Scholastics / Max Lu “I think there’s a lot of interesting games in
it,” Max said. “I also like the history of it.” Max owns about 20 chess books. He checks
out any number of others from the library. His favorite chess engine is stockfish.org
“because it’s free.” He also uses the tallchesscom app. But he doesn’t place an inordinate amount of trust in computers. “Sometimes computers are wrong, too,” Max
says. “Computers have limitations.” Max said GM Hikaru Nakamura is one of his
MAX IN GREECE Nico Chasin (FIDE 1513, USA) CM Max Lu (FIDE 1844, USA) FIDE World Youth - Cadets Chess Championships - open U10 (8), Porto Carras - Halkidiki, 11.02.2015
favorite contemporary players. “I like watching his rapid games,” Max said of Nakamura. “I like his game against Rybka with six bishops,”
Max says of the 2008 three-minute blitz game that Nakamura played against the chess engine and promoted to six bishops. Among historical figures, Max counts Fischer
and Kasparov among his favorites. “I like Fischer because I like his attacking style
play,” Max said. “And also Kasparov be cause he understood all parts of the game.”
When Max trekked to Greece this past fall to compete in the World Youth & Cadets Champi- onship, he used the opportunity for more than just chess. “I got to play pingpong and practice my Spanish
with members of the Spanish team,” Max recalled. Max is critical of the games he played in Greece. “Some of them were not the best games,” he said. “Most of them were boring.” Below, Max annotates his favorite effort from the World Youth Championship.
a couple reasons. Number one is that it fixes the weak ness on a4 forever. Now a4 has become a target for my bishop and one of the white pieces will be stuck babysitting it. Secondly, it opens up a6 for my bishop to attack d3. Thirdly, if White gets to play a4- a5 then a6 becomes a target to Nc5.
tant piece in the endgame. 25. ... Ke7 26. Ke2 Ne8
This may not be the best move, BLACK TO MOVE
7. ... Qb6 8. Rb1 Bd7 9. Be3 e6 10. 0-0 Bd6 11. h3 0-0 12. b4 Qc7 13. b5 Nb4 14. bxa6 bxa6 15. Qd2 Nxd3 16. cxd3
White unexpectedly compro -
mises his pawn structure, so he must want to open an extra file for his other rook.
16. ... Rab8 17. Rxb8 Rxb8 18. Rc1 Ba3 19. Bf4 Bxc1 20. Nxc1
Here 20. ... Bxc7 also came into consideration for White.
20. ... Qb6 21. Bxb8 Qxb8 22. Nb3 To try to get to c5 and attack a6.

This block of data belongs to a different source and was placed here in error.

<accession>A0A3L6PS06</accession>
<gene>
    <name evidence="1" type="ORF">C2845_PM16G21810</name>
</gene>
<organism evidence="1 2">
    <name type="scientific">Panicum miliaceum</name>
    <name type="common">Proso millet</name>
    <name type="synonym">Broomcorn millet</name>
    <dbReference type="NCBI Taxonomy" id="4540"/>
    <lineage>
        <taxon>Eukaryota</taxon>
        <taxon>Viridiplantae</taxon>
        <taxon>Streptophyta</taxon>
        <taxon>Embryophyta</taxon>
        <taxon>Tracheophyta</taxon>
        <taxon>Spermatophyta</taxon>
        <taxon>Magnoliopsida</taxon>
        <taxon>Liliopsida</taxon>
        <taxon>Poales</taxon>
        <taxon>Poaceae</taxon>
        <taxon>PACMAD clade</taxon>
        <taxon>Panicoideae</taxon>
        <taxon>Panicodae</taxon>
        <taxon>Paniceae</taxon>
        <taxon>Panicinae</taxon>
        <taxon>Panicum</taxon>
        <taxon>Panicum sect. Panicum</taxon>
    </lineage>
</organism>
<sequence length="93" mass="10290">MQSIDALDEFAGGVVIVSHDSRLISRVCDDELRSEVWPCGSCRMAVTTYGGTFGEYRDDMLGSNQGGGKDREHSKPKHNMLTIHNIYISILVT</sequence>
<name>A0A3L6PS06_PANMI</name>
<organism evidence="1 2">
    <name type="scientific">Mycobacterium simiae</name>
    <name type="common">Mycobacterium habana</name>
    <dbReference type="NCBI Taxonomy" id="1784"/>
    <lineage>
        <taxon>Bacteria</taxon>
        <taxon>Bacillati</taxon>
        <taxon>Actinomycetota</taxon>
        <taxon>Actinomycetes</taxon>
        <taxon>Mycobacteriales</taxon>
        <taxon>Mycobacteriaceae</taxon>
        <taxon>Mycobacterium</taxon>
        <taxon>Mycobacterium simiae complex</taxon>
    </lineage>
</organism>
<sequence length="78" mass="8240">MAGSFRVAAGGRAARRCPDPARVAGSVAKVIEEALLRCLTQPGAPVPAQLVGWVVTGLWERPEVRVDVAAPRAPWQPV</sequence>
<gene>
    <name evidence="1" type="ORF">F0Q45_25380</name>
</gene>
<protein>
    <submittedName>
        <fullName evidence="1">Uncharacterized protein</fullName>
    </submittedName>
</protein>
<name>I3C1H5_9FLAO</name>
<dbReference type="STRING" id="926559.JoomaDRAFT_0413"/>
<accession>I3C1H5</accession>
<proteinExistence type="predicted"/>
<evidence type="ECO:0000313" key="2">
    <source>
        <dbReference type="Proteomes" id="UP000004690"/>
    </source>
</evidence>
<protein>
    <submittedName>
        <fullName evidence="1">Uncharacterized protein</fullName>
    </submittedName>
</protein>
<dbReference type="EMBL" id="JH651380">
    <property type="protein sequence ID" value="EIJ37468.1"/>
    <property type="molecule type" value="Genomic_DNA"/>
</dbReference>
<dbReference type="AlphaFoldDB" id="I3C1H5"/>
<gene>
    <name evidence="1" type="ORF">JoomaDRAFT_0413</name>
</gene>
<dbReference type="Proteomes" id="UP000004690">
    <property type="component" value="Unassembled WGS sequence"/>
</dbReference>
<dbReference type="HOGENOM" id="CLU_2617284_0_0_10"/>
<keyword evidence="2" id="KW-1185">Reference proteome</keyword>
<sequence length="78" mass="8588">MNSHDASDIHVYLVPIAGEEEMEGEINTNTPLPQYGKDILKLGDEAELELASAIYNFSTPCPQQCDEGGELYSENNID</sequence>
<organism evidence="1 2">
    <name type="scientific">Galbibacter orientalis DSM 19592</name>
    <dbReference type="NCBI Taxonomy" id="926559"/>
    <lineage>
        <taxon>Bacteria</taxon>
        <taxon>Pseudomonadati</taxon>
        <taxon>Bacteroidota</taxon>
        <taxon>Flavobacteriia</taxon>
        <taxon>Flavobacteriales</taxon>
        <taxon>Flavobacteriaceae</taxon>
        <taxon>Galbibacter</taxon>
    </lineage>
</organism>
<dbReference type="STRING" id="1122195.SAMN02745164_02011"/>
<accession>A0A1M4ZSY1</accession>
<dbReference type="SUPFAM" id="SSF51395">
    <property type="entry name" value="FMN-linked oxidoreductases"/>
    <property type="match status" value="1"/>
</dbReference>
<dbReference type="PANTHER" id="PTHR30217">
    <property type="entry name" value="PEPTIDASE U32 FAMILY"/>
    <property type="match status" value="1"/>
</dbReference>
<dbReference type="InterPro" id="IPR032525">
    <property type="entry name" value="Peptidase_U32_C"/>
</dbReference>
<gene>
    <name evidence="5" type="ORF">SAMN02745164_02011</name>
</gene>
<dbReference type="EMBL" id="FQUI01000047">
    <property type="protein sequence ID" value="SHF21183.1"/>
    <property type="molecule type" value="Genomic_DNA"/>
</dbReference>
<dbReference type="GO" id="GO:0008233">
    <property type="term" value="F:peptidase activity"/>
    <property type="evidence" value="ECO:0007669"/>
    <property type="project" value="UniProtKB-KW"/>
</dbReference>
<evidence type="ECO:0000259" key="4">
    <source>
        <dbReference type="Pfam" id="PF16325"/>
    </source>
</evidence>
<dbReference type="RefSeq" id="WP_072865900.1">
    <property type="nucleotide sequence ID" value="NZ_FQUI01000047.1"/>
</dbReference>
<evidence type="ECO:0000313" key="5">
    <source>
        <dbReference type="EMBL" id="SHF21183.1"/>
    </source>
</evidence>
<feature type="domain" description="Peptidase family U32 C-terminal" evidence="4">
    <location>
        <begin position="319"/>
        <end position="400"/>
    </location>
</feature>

22. ... Qb4 23. Nd1 Qxd2 24. Nxd2
This game demonstrates the
imbalances between the bishop and the knight.
24. ... Kf8 25. Kf1
(see diagram next column) We are both getting our kings
ready for the long struggle in the center as the king is a very impor-
34 March 2016 | Chess Life This check is very important for
but it's still an interesting move possibly wanting to play ... f7-f6 and ... e6-e5 or maybe trying to bring the knight to f5 or b5. I played this move because I think it’s flexible.
27. Nb3 Kd6 28. Kd2 Kc6 Wanting to go to b6 in case of
Nc5 and trading off knights with ... Nd6-b7.
29. Nc5 Executing his plan of going to
c5 to pressure a6 and making my bishop temporarily passive.
29. ... Bc8 30... Kc3 Nd6 31. a4 Stopping ... Nb5+.
31. ... f6 32. Ne3 Kb6 33. g4 Nb7 34. Nxb7 Bxb7 35. Kb4 a5+
36. Kb3 Kc6 Rushing to the center to play ...
e6-e5. 37. f4 Kd6 38. Kc3 Bc6
Keeping the king close to the a4-pawn.
39. Kb3 g6 Preventing Nf5(+) after ... e6-e5.
40. Ka3 e5 41. fxe5+ fxe5 42. Nc2 Bb7 43. Kb3 exd4 44. Nxd4 Ke5 45. Kc3 Kf4 46. Ne6+ Ke3 47. Nd4
Basically a repetition, but with
my king on e3. 47. ... h6 48. g5
This is desperation. Almost
anything else was better. (48. Nb3 Bc6 49. Nxa5 Bxa4 50. Kb4 Bc2 51. Kc5 d4 52. Nc4+ Kxd3 53. Nd6 Ba4 54. Kb4 Bd1).
48. ... hxg5 49. Ne6 Bc6 Now that the position has
opened up a bit, the bishop has gotten a lot better and is better than the knight.
50. Nxg5 Bxa4 Now Black is just up a pawn for
nothing. 51. Ne6 Bd7 52. Nc7 Bc6
I rejected 52. ... d4+ because I underestimated the power of the passed pawn. (52. ... d4+ 53. Kc4 Bxh3 54. Nd5+ Kd2 55. Kxd4 Bf5
56. Ne7 Bxd3 57. Nxg6 a4! 58. Ne5 a3 59. Nxd3 a2 60. Nc5 Kc2!).
53. Ne6 Bb5 54. d4 Kf3 55. Ng5+ Kf4 56. Ne6+ Kf5
The dance with the knight doesn’t stop my plans.
57. Nc7 Bc6 58. Na6 Kg5 Trying to gain some time.
59. Nc5 Kh4 60. Ne6 Another knight dance. I can’t
take h3 because of Nf4+ and the reduction of material on the board the harder it is to win.
60. ... g5 61. Kb2 Moving the king away from the
d4- and h3- pawns is certainly not right, but White is tied up anyway.
61. ... Bd7 62. Nc7 Bc6 63. Ne6 Kh5
Trying to trap the knight in
enemy territory and also protect d5 to leave my bishop free to target h3.
64. Nc7 Kg6 65. Kc3 Kf6 66. Kd3 Ke7
Mission accomplished. 67. Kc3 Kd6, White resigned.
Given his remarkable maturity, it only seemed fitting to ask Max the question that just about every kid gets asked from time to time—the one about what the child wants to “be” when he or she grows up. The answer he gave shows that—just as he did when he first started playing chess several years ago—he still has an affinity for animals. “Maybe I want to take care of
animals,” Max said. “I’m not sure.”
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